- There is evidence that seems to add to the implication. In this case the downloads of 5 million books.
- Dig deeper and the holes show up – No mention that it is 22% of 50% or less of the ebook market. No mention of whether the downloads are paid or free.
It creates the intended effect without ever having to prove it. If someone disputes the claim (as Kindle owners at the Kindle forum are) Steve Jobs can just go back to his exact words and claim that he never said 22% market share of all ebooks – Even though that’s exactly what the slide says.
Unintended Slip or Borderline Ethics or Excellent Marketing?
Here’s how people will probably interpret it –
- Apple fans – It’s a slip. He was precise in his words. Who cares about anyone other than Agency Model Publishers anyways.
- Kindle owners – That’s shady. It’s pretty obvious that he’s trying to create the impression that iBooks has 22% of market share although it actually has 11% or less.
- Marketing People – Wow! That’s amazing marketing. No wonder he sells so many iWhatevers.
The interesting thing is that this isn’t the only part of the keynote that people are questioning.
Retina Display might not be as magical as we thought
Reuters covers Wired’s article which points out that Apple is again going overboard on marketing –
- Steve Jobs claimed that 300 pixels per inch was the limit of the human retina for a display about a foot away.
- Wired references an expert who differs from Steve Jobs –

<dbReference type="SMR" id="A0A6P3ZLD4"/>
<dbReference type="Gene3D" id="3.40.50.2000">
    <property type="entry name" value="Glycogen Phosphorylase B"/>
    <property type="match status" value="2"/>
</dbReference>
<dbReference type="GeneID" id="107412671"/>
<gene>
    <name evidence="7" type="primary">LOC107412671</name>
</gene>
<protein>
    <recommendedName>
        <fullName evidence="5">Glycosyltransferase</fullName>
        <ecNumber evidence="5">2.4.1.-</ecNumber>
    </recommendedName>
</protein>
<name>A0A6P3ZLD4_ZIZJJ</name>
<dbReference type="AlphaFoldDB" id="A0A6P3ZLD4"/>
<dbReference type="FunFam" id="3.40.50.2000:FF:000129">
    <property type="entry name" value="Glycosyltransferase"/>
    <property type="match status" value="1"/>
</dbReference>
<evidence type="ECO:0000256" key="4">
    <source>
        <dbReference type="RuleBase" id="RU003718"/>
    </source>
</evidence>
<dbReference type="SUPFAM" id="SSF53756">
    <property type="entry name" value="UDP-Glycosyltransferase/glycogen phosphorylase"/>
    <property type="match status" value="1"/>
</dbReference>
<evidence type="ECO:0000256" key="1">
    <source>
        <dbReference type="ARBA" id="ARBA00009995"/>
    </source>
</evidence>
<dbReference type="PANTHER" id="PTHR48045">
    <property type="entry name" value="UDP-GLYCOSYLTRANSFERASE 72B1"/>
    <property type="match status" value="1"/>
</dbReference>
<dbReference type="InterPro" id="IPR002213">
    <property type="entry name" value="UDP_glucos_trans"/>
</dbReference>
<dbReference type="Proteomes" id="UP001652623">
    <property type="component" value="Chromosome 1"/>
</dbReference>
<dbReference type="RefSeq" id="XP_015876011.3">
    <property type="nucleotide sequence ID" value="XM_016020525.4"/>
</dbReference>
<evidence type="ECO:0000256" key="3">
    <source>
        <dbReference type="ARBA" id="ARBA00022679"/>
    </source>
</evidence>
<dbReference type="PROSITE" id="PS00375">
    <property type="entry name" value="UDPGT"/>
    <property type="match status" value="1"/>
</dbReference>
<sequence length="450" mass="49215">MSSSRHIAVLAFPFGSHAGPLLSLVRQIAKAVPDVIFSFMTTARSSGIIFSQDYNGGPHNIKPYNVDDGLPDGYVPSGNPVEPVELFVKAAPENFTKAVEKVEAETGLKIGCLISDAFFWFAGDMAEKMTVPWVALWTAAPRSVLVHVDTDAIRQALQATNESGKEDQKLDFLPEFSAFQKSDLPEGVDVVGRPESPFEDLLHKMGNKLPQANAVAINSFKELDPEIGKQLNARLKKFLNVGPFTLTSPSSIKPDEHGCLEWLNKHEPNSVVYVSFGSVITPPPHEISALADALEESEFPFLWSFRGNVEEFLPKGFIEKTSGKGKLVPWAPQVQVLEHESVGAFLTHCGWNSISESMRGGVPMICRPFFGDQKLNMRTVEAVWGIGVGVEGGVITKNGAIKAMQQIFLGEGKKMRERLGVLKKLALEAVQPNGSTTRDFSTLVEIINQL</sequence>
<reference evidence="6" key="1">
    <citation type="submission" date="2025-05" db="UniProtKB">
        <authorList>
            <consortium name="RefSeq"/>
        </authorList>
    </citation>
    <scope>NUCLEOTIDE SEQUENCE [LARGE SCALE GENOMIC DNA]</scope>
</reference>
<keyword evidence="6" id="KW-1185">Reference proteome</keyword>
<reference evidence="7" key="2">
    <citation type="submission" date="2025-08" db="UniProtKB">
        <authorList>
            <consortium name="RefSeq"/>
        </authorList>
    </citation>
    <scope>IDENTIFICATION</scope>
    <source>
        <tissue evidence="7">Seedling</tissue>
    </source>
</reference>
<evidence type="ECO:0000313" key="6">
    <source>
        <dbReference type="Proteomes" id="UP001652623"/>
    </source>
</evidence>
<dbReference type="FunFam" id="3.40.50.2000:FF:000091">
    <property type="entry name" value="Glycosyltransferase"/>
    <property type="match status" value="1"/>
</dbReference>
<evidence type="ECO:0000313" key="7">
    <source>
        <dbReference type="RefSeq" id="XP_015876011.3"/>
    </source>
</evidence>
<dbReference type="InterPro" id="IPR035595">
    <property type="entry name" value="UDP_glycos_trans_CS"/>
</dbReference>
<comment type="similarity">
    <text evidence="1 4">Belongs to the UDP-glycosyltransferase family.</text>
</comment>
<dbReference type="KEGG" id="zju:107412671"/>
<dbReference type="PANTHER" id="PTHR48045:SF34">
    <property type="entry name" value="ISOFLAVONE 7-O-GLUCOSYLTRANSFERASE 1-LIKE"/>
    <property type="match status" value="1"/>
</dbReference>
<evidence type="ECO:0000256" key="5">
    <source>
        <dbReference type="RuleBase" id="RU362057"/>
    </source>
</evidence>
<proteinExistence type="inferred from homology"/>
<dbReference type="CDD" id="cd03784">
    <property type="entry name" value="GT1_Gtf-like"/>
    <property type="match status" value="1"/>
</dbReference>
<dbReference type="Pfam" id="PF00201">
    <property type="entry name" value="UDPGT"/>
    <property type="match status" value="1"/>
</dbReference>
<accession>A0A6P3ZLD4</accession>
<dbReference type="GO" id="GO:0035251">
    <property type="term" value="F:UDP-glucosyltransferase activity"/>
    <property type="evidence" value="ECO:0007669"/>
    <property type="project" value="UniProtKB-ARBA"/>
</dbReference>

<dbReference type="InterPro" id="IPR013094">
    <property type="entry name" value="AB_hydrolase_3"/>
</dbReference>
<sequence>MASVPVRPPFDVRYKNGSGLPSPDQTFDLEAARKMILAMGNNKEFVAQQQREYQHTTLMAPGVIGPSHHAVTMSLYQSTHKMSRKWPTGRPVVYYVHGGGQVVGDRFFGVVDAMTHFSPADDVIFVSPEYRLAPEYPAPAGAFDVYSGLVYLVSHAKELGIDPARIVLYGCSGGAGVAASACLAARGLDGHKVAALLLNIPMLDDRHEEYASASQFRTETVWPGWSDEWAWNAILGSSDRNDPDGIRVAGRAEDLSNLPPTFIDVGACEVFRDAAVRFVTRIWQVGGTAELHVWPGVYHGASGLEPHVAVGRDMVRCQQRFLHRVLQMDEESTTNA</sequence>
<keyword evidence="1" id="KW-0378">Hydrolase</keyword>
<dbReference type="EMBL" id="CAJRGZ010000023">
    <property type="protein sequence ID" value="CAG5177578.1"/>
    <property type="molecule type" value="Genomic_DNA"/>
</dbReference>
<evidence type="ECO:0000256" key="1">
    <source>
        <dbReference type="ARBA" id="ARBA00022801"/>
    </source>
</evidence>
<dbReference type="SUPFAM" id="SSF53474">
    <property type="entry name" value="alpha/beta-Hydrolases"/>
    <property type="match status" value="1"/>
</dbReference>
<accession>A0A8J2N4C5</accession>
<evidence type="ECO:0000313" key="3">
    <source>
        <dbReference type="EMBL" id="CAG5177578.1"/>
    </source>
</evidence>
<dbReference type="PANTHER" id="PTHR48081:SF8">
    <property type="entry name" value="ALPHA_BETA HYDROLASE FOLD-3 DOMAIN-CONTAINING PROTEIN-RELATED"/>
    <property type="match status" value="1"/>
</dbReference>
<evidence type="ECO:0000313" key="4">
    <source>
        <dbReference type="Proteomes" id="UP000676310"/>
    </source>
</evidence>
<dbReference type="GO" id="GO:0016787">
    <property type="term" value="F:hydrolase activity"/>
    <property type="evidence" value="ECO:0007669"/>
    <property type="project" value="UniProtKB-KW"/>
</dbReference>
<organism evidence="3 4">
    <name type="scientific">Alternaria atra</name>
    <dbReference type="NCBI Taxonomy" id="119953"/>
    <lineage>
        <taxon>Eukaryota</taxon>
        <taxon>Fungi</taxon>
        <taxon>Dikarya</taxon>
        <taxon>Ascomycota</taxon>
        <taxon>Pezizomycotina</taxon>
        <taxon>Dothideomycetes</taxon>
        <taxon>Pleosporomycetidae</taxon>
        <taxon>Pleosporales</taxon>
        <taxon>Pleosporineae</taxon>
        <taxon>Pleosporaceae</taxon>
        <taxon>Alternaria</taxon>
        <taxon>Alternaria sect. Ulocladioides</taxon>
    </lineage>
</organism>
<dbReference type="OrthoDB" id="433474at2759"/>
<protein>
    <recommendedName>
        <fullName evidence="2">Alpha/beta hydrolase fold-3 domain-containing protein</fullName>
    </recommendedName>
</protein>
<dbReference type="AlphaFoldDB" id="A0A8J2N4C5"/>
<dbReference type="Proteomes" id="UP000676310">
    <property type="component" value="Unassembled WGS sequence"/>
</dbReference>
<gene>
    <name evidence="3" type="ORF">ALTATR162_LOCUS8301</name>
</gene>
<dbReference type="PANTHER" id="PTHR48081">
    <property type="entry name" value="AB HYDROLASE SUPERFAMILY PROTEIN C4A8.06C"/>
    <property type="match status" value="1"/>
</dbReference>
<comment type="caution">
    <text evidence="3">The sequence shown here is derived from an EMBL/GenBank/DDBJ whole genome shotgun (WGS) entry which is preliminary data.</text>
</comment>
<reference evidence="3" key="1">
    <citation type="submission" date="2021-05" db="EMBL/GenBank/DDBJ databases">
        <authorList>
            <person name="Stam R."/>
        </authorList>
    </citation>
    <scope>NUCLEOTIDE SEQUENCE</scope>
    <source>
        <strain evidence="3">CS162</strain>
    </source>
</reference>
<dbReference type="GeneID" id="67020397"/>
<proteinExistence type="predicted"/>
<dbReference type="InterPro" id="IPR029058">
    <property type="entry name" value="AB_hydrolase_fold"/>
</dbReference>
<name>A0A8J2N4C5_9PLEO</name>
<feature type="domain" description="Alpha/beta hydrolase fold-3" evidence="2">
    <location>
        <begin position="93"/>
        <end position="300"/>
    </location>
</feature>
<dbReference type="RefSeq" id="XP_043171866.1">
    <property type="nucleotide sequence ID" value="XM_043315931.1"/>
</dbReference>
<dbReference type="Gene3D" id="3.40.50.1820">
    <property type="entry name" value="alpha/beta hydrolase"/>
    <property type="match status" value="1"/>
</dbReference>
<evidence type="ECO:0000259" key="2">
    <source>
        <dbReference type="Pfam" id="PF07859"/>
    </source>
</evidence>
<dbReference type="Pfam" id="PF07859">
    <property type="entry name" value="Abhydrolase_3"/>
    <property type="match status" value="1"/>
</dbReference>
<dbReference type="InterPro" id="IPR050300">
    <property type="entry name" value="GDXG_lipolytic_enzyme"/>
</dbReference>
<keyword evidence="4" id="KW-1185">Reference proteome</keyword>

Soneira, who possesses a Ph.D. in theoretical physics from Princeton and has been studying displays for 20 years, said it was inaccurate to measure the resolution of the eye in terms of pixels, because the eye actually has an angular resolution of 50 cycles per degree.
Therefore, if we were to compare the resolution limit of the eye with pixels on a screen, we must convert the angular resolution to linear resolution. After conversions are made, a more accurate “retina display” would have a pixel resolution of 477 pixels per inch at 12 inches, Soneira calculated.
- Obviously Apple is not going to say we are at around 50% of what the perfect display is. However, that doesn’t mean he should claim his display is as good as it could possibly get.
To be fair the expert did say that we might not realistically need anything better than the new iPhone screen’s 326 pixel per inch display.
Apple also forgot to mention that the improved resolution is only worthwhile if apps and content are made to match it i.e. existing apps will mostly not be taking advantage of this improved resolution.
Let’s end with something the expert, Soneira, said –
“If you and I have the world’s greatest display, and we launched it and put down the real scientific numbers, we’d go bankrupt because our numbers would look like the worst display being made.”
You have to suspect that’s what Apple is trying to do with eReaders and eBooks – use its war of perception and its tentacles in the Press to outsell a better product (Better for reading). That’s what the Kindle and Nook and Sony Reader are up against – they might be the best reading devices but they have to fight the illusion of ‘best reading device’ that Apple is conjuring up for the iPad.